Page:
Underneath all this high-level audio functionality there’s a whole infrastructure of low-level audio processing. Version 12.0 greatly enhances `AudioBlockMap` (for applying filters to audio signals), as well as introduces functions like `ShortTimeFourier`.

A spectrogram can be viewed a bit like a continuous analog of a musical score, in which pitches are plotted as a function of time. In Version 12.0 there’s now `InverseSpectrogram`—that goes from an array of spectrogram data to audio. Ever since Version 2 in 1991, we’ve had `Play` to generate sound from a function (like `Sin[100 t]`). Now with `InverseSpectrogram` we have a way to go from a “frequency-time bitmap” to a sound. (And, yes, there are tricky issues about best guesses for phases when one only has magnitude information.)

Starting with Wolfram|Alpha, we’ve had exceptionally strong natural language understanding (NLU) capabilities for a long time. And this means that given a piece of natural language, we’re good at understanding it as Wolfram Language—that we can then go and compute from:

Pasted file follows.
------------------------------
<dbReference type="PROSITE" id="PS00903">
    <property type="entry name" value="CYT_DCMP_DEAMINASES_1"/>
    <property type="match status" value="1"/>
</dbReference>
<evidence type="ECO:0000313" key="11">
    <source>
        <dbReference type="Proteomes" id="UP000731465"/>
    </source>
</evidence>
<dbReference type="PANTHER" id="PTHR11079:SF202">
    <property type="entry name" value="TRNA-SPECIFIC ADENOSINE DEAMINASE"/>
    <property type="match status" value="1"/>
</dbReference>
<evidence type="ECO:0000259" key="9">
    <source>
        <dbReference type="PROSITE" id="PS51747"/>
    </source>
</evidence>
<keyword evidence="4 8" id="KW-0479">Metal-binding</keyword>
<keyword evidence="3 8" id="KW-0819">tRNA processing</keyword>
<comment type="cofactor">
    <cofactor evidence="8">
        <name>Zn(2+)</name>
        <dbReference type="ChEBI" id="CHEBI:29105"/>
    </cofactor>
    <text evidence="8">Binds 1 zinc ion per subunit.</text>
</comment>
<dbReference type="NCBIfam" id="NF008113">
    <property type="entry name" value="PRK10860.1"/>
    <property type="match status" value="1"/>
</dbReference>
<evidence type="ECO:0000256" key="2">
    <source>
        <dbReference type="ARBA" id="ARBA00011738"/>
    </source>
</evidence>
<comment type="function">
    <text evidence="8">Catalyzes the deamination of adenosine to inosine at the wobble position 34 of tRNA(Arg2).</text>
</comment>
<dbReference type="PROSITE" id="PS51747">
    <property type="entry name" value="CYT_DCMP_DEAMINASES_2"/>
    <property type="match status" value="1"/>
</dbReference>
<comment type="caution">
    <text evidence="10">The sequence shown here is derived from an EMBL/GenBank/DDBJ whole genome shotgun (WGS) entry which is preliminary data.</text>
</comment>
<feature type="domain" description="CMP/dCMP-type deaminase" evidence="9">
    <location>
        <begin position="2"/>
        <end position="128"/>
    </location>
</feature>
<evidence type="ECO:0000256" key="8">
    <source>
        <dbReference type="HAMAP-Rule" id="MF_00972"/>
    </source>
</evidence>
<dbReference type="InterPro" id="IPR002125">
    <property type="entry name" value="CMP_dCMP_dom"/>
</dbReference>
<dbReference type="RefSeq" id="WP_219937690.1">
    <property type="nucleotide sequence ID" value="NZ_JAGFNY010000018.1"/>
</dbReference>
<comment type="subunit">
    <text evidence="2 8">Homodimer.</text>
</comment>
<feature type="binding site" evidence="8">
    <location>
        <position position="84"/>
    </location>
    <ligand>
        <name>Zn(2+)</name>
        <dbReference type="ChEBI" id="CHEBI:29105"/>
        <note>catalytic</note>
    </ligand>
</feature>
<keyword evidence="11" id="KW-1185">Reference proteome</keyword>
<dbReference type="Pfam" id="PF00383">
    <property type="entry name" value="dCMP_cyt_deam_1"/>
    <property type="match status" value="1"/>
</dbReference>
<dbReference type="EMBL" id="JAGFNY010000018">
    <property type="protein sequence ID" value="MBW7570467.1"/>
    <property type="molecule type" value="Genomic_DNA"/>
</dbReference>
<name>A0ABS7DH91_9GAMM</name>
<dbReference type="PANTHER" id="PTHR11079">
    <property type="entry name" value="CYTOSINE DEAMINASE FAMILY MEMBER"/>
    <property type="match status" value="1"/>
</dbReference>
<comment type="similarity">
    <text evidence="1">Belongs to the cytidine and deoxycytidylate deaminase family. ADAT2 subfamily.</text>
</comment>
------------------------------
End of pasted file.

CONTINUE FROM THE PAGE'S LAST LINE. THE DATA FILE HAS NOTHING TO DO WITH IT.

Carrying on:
✕
EntityValue[ EntityClass[ "Country", {EntityProperty["Country", "EntityClasses"] -> EntityClass["Country", "Europe"], EntityProperty["Country", "Population"] -> TakeLargest[5]}], EntityProperty["Country", "Flag"]] |

But what about natural language processing (NLP)—where we’re taking potentially long passages of natural language, and not trying to completely understand them, but instead just find or process particular features of them? Functions like `TextSentences`, `TextStructure`, `TextCases` and `WordCounts` have given us basic capabilities in this area for a while. But in Version 12.0—by making use of the latest machine learning, as well as our longstanding NLU and knowledgebase capabilities—we’ve now jumped to having very strong NLP capabilities.

The centerpiece is the dramatically enhanced version of `TextCases`. The basic goal of `TextCases` is to find cases of different types of content in a piece of text. An example of this is the classic NLP task of “entity recognition”—with `TextCases` here finding what country names appear in the Wikipedia article about ocelots:

✕
TextCases[WikipediaData["ocelots"],"Country"->"Interpretation"] |

We could also ask what islands are mentioned, but now we won’t ask for a Wolfram Language interpretation:

✕
TextCases[WikipediaData["ocelots"],"Island"] |

`TextCases` isn’t perfect, but it does pretty well:

✕
TextCases[WikipediaData["ocelots"],"Date"] |

It supports a whole lot of different content types too: